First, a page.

In Dramatica, you can’t constantly shift context. You set the context and that’s it.
This is why writers new to Dramatica run into this problem where they can’t fit their story into the program. The storyform tells them there is something wrong with their story (really, something inconsistent), the writers don’t like the idea that what they thought was awesome in their head doesn’t play out in the final result, so they toss Dramatica aside and decide it’s not for them.
Storyforming with Dramatica is a process of moving away from the subjective inconsistencies in our own minds towards an objective consistent context so that we can tell a coherent and complete argument.
(And I’m pretty sure I’m going to have to explain that a couple more times, because I’m not sure how I did!)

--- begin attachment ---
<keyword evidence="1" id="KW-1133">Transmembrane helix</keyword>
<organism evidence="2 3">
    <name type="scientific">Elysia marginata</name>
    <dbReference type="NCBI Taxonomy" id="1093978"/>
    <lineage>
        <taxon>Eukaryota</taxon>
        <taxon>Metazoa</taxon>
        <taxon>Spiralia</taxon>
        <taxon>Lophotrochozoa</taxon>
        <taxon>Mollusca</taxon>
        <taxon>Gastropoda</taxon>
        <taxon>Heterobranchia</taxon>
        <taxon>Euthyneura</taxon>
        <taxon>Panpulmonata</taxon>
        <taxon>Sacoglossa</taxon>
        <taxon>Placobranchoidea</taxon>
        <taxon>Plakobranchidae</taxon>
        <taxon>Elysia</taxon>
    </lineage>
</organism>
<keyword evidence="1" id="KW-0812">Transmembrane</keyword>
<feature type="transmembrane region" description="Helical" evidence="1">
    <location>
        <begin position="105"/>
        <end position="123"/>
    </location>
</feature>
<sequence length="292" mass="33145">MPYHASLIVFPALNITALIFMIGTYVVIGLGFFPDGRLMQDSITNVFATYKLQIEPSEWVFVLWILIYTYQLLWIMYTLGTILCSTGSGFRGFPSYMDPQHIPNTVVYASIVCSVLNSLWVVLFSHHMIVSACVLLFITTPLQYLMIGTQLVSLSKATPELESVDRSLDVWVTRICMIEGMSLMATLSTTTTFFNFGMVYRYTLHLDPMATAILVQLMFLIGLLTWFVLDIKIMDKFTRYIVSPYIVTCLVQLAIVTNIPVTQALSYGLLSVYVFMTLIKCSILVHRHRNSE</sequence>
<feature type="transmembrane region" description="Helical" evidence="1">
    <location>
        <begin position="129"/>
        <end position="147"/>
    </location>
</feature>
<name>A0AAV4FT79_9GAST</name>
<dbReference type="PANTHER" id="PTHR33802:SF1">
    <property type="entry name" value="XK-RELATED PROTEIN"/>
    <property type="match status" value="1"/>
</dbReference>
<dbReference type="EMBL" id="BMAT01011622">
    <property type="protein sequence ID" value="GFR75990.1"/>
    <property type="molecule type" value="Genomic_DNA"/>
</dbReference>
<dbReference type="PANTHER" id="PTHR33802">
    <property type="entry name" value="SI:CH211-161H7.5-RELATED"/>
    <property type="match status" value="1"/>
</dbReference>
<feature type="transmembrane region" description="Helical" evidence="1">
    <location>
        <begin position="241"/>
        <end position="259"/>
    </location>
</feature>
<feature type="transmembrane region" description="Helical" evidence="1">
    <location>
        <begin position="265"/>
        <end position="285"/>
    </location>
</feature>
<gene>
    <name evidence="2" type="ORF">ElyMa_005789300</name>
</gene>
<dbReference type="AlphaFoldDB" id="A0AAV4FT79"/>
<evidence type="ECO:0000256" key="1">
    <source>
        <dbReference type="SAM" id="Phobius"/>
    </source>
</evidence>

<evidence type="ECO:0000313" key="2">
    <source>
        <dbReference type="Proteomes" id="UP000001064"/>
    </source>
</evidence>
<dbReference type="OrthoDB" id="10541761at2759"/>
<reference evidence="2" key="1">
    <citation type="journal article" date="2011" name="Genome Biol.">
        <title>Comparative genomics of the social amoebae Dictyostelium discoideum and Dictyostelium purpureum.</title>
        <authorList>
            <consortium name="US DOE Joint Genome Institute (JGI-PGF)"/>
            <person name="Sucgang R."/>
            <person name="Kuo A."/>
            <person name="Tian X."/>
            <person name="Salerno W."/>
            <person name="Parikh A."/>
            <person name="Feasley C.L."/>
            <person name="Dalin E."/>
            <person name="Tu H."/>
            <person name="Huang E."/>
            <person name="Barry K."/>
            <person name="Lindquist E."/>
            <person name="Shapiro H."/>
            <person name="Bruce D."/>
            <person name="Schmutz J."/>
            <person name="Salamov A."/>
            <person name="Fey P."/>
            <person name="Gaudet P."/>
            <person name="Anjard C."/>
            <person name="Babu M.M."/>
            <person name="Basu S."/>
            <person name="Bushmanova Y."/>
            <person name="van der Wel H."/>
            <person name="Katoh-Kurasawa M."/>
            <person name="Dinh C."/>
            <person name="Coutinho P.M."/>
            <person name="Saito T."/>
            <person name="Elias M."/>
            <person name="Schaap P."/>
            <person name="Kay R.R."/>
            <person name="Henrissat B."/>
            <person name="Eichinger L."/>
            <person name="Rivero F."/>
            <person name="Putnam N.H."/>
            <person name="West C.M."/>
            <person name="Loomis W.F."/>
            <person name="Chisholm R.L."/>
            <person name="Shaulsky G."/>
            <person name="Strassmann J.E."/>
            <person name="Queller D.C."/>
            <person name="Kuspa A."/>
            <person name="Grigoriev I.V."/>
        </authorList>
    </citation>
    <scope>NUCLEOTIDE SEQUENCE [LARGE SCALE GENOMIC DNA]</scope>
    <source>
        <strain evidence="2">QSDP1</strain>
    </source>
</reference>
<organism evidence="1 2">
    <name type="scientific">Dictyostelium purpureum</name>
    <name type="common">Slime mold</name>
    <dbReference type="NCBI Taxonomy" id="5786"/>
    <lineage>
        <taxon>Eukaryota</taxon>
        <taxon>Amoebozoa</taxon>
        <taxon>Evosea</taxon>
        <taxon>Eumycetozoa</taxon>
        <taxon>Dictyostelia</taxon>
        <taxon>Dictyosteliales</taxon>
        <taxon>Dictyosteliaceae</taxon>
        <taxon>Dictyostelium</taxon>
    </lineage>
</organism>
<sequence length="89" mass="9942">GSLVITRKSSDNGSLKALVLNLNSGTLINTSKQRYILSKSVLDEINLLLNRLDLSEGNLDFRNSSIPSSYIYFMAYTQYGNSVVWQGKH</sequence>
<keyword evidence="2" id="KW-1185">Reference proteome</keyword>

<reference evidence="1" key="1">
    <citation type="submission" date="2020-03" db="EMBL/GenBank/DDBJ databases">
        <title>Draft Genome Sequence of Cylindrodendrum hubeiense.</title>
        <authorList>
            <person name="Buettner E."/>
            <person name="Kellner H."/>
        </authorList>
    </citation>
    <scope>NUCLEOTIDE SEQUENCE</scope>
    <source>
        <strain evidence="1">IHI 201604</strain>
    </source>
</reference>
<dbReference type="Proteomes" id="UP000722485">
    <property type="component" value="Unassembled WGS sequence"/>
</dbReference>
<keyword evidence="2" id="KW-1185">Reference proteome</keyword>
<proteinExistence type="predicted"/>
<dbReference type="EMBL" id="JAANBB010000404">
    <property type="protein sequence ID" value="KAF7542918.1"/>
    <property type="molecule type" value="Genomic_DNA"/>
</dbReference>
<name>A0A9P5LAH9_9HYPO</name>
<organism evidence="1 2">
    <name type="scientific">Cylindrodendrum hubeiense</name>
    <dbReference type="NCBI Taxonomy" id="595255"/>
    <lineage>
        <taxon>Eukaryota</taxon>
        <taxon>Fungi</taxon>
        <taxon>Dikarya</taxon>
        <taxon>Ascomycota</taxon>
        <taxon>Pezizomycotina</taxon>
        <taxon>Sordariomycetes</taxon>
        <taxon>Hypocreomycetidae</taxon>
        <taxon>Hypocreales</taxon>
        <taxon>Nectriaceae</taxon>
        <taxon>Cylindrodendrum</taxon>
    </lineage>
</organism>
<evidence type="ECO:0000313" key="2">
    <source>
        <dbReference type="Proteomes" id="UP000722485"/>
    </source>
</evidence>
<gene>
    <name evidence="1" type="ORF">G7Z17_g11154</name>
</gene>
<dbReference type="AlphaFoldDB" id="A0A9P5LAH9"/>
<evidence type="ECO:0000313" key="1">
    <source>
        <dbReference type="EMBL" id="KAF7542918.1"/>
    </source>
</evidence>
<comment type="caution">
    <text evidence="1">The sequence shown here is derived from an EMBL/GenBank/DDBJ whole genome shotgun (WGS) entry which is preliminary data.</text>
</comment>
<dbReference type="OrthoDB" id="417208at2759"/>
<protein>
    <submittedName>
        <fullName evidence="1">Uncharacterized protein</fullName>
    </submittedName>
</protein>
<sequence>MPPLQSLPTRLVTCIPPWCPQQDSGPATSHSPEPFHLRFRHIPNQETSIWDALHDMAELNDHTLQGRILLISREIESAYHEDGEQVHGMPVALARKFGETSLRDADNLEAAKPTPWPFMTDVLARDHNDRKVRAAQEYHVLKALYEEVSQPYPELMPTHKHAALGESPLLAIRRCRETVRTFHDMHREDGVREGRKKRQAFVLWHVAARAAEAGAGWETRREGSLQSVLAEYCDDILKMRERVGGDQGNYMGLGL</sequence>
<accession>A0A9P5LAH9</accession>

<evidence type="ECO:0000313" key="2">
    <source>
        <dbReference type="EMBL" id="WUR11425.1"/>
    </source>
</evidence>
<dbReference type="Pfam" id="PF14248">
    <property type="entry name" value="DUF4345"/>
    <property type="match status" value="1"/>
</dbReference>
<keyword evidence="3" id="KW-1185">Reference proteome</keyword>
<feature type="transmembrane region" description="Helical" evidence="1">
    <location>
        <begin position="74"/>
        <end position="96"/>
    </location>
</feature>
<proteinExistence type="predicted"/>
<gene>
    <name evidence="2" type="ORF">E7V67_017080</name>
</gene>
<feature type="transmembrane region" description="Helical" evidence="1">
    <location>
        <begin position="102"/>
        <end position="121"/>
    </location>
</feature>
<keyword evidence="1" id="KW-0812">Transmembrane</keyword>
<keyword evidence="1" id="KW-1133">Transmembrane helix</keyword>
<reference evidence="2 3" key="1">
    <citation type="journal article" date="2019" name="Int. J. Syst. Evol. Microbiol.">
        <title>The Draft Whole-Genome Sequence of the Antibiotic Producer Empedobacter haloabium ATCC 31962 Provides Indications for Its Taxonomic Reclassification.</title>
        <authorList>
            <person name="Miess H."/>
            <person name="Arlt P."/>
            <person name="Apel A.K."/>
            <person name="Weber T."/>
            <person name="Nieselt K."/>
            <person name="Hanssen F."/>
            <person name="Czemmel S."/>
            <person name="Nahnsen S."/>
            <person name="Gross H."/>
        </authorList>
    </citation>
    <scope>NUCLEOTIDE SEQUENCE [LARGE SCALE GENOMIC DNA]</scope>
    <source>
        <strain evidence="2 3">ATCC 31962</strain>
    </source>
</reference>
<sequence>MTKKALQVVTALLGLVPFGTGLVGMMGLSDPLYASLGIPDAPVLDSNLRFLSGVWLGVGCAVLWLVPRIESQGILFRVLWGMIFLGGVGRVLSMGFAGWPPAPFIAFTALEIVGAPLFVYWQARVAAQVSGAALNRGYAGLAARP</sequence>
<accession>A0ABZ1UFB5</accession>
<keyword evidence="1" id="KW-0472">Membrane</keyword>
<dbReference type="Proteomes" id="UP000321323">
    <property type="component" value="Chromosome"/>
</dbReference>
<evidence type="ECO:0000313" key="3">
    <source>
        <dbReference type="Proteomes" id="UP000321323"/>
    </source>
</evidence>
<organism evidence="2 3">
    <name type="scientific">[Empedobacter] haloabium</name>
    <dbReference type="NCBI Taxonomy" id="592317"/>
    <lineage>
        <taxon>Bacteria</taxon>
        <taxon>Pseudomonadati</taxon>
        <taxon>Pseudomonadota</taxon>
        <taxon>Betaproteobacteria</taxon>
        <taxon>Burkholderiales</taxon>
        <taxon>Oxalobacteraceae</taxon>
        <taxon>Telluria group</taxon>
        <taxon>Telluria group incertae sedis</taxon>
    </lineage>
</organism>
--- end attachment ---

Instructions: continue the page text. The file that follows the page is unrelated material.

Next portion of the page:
Would I be correct in paraphrasing this as, "the fact that Kimble cares about who killed his wife is his motivation, but it's not what creates problems for him in the movie – it's the physical activity of tracking down the murderer."
Here's my question: let's say in the Director's Cut of the movie, we have two scenes in which Kimble's lawyer is separately trying to track down the real killer which puts his life in danger. Would that mean the Director's Cut had a different storyform than the theatrical cut because Kimble is no longer "the only one experiencing conflict through this very specific activity of 'finding that man'"?
I guess. But that wasn’t the movie that was presented. If that scene was shot, they likely cut it out because it doesn’t make sense whatsoever given the final storyform of the movie.